In 1921, an unknown World War I American soldier was buried in Arlington National Cemetery.

In 1921, an unknown World War I American soldier was buried in Arlington National Cemetery. This site, Located on the grounds of what was once the home of Robert E. Lee, sits on a hillside overlooking the Potomac River and the city of Washington; has become the focal point of remembrance for America's veterans.

Similar ceremonies occurred earlier in England and France, where an unknown soldier was buried in each nation's highest place of honor (in England, Westminster Abbey; in France, the Arc de Triomphe). These memorial ACTS took place on November 11, giving universal recognition to the celebrated ending of World War I fighting at 11 a.m., November 11, 1918 (the 11th hour of the 11th day of the 11th month). The day became known as "Armistice Day".

Armistice Day officially received its name in America in 1926 through a congressional resolution. It became a national holiday 12 years later by similar congressional action. If World War I, with 10 to 12 million deaths, was "the War to end all Wars," November 11 might still be called Armistice Day. But only a few years after the proclamation of the holiday, war again broke out in Europe and Asia: sixteen and one-half million Americans took part. Four hundred seven thousand of them died in service, more than 292,000 in battle. The total number of civilian and military dead was between 70 and 100 million, with half of the casualties being civilian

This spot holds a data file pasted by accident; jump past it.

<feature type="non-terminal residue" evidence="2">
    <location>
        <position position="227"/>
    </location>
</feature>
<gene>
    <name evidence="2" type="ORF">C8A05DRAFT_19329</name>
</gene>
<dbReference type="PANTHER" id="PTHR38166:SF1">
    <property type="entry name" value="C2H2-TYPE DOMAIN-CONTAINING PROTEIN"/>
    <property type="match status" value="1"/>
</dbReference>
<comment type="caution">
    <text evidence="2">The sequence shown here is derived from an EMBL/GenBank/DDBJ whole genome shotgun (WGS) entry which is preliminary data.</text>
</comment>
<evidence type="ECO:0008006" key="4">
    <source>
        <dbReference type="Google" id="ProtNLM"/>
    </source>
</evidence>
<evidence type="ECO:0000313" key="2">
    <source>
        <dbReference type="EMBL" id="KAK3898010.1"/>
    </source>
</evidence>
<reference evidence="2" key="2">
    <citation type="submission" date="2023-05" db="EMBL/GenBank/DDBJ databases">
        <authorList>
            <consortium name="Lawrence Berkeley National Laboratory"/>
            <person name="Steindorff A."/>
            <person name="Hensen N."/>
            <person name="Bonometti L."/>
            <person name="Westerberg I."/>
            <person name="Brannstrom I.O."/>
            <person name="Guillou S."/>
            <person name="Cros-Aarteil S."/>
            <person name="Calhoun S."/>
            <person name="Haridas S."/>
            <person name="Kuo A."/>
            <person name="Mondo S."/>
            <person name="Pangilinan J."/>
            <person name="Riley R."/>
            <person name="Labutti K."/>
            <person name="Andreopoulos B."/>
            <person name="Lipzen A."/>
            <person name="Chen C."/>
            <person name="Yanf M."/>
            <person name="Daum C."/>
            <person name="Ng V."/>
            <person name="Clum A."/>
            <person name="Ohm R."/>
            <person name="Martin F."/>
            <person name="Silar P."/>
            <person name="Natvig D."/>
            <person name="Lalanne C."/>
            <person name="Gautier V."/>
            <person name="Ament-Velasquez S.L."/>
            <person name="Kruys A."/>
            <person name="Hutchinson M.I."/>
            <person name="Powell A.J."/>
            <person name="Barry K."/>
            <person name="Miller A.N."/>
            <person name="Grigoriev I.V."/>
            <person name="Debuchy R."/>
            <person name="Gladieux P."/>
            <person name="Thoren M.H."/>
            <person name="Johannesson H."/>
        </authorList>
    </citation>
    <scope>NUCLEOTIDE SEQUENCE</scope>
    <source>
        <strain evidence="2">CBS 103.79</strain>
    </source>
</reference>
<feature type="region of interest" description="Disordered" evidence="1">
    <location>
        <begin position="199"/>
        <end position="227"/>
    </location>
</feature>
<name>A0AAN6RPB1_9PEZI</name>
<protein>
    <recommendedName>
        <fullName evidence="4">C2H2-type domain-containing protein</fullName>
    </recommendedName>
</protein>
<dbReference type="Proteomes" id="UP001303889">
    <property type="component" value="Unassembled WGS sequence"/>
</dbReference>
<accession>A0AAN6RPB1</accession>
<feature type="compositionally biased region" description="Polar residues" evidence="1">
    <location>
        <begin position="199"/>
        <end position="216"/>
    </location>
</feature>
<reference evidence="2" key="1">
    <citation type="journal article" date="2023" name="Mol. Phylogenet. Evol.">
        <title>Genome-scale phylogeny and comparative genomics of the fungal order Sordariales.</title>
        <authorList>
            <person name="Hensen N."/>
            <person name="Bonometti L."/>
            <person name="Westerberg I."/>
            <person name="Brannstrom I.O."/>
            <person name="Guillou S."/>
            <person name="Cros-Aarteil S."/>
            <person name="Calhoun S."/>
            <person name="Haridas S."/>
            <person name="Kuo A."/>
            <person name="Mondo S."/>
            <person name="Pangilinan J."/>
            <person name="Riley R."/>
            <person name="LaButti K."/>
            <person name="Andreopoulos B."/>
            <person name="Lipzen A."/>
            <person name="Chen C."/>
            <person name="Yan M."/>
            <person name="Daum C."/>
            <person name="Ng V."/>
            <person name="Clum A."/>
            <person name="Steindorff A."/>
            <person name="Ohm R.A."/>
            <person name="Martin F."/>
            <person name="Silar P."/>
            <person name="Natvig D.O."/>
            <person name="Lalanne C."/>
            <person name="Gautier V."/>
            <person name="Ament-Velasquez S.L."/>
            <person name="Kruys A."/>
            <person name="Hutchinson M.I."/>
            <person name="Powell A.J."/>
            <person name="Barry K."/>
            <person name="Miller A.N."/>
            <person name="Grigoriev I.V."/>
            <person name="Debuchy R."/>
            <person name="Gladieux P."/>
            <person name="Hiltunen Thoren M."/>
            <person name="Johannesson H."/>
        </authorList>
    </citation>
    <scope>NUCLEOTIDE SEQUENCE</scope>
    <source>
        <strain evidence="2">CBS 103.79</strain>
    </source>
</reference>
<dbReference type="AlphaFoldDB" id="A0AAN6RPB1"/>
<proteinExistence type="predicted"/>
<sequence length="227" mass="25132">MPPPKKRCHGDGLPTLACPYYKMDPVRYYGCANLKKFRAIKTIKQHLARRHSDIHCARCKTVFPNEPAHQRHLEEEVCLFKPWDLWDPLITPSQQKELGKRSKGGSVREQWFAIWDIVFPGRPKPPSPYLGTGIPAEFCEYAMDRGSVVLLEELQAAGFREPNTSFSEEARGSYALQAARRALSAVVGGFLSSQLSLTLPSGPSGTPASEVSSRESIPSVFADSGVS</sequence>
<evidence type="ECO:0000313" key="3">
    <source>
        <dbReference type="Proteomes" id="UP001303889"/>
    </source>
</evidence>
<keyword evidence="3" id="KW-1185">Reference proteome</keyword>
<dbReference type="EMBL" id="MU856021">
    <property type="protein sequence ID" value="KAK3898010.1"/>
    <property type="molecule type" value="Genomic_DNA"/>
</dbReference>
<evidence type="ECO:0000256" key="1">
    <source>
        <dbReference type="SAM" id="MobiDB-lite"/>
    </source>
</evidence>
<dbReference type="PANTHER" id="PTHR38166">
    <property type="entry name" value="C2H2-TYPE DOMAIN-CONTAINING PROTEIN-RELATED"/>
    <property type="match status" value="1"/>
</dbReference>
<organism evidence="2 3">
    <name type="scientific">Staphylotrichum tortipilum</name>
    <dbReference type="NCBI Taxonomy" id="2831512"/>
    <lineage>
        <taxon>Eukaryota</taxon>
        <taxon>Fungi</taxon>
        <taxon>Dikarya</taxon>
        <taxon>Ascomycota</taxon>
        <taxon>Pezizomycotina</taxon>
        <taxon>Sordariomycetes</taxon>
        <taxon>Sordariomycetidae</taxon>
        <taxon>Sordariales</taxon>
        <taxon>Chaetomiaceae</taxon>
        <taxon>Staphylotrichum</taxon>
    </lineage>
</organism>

Realizing that veterans of WW II and Korea also helped to preserve the peace, Congress took up a bill to make this day an occasion to honor those who have served America in all wars. In 1954 President Eisenhower signed the bill proclaiming November 11TH Veterans’ Day.

The focal point for official, national Veterans Day ceremonies continues to be the memorial amphitheater built around the Tomb of the Unknowns at Arlington. Every year, in addition, the President of the United States urges all Americans to honor the commitment of our veterans through appropriate public ceremonies; thus, we at Pikes Peak Community College do annually pay tribute to our veterans on this most important observance.

Published: November 11th, 2016

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